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Workers to petition for murder charges against police after strike-related shooting
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Representatives of 12,000 fired Anglo American Platinum workers in South Africa will lay murder charges after a colleague was killed in clashes with police, a leader said.

“What we want to do tomorrow (Monday) is to open a case against the SAPS (South African Police Service),” said George Tyobela, a worker representative.

A man workers identified as Mtshunquleni Qakamba, 48, died when police fired rubber bullets and teargas to disperse a gathering on a hill on an Anglo American Platinum (Amplats) mine in the northwestern town of Rustenburg on Thursday.

“They shot against the people … until they killed one of our colleagues,” Tyobela told AFP.

The charges included “not only murder but also attempted murders”.

“Employees weren’t fighting, they were just sitting on the hill,” he said.

Authorities have not confirmed the man’s identity or cause of death, but colleagues said the rural Eastern Cape province native had worked at the mine’s Bleskop shaft.

An independent police watchdog has meanwhile taken over the investigation “as the incident appeared to have arisen from police action,” police said in a statement.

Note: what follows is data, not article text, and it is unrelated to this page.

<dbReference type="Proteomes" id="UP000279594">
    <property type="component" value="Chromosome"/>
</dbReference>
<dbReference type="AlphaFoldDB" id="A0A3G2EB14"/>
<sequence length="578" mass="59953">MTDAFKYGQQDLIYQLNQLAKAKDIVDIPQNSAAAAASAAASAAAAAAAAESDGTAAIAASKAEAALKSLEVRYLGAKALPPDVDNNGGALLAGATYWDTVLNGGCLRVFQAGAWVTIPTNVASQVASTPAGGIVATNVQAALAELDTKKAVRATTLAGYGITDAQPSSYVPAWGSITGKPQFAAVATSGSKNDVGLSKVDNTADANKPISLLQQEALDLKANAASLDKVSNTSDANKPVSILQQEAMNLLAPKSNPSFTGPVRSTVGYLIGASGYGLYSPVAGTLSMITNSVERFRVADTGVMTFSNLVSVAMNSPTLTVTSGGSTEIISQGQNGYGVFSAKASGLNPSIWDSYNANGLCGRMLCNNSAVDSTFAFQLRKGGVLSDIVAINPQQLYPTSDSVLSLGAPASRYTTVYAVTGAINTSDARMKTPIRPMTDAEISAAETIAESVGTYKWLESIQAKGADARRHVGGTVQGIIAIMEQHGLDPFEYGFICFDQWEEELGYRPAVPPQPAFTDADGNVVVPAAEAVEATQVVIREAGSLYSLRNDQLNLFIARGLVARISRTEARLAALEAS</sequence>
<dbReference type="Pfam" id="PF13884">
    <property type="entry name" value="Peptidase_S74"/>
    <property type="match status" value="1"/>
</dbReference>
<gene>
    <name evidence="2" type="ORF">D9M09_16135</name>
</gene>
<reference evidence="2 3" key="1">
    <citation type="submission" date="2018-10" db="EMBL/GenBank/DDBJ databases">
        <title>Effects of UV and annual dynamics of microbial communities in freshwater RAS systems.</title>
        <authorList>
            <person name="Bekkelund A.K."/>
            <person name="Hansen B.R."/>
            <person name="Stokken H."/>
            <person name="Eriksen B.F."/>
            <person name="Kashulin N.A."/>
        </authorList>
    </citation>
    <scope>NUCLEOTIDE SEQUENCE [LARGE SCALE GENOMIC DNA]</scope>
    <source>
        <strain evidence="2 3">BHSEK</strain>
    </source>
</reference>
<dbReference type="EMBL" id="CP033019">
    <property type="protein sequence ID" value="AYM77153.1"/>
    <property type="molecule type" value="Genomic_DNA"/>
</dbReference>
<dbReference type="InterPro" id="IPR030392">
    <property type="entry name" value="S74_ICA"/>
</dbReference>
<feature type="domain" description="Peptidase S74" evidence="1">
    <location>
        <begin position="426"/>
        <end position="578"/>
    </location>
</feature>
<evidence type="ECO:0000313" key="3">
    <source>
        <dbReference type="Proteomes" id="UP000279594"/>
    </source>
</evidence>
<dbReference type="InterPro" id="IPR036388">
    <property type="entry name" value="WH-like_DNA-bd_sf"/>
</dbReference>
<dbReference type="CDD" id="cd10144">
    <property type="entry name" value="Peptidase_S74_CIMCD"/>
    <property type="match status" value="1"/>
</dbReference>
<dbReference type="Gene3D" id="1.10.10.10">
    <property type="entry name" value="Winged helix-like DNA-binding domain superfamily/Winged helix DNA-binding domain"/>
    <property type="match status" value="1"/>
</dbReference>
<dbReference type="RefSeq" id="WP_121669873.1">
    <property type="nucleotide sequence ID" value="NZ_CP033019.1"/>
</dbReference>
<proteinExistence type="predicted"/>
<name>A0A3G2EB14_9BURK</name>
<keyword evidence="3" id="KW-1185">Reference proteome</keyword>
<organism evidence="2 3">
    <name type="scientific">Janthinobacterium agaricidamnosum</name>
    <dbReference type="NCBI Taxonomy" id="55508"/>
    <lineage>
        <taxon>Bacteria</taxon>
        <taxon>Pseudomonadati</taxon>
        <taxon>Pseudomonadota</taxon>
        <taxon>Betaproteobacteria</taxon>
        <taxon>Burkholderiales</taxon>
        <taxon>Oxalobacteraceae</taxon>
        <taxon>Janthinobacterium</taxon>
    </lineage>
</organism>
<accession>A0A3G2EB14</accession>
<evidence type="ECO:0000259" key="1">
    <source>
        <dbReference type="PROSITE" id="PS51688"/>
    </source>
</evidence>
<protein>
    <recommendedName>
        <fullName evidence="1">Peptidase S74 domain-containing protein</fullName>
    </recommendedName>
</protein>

A day after the death Amplats, the world’s top platinum producer, formally dismissed 12,000 of 28,000 striking workers following disciplinary hearings.

Workers had downed tools on September 12 demanding wages of 16,070 rand ($1,800, 1,400 euros) — more than double what some earn.

On Saturday around 1,500 people gathered at the hill where the clashes happened to commemorate Qakamba.

Vowing to fight for higher wages, the worker representatives will meet with government mediators Monday about their demands, but not to discuss their sacking, Tyobeka said.

“Tomorrow we don’t want to mention the issue of dismissal. Dismissal is an issue of management,” he said.

Wildcat strikes have spread across South Africa’s mining sector as workers reject their conventional union structures.

Lonmin, the world’s third largest platinum producer, gave strikers pay rises of up to 22 percent in September after 46 people were killed in violence, including 34 shot by police in a single day, during six weeks of illegal work stoppages.

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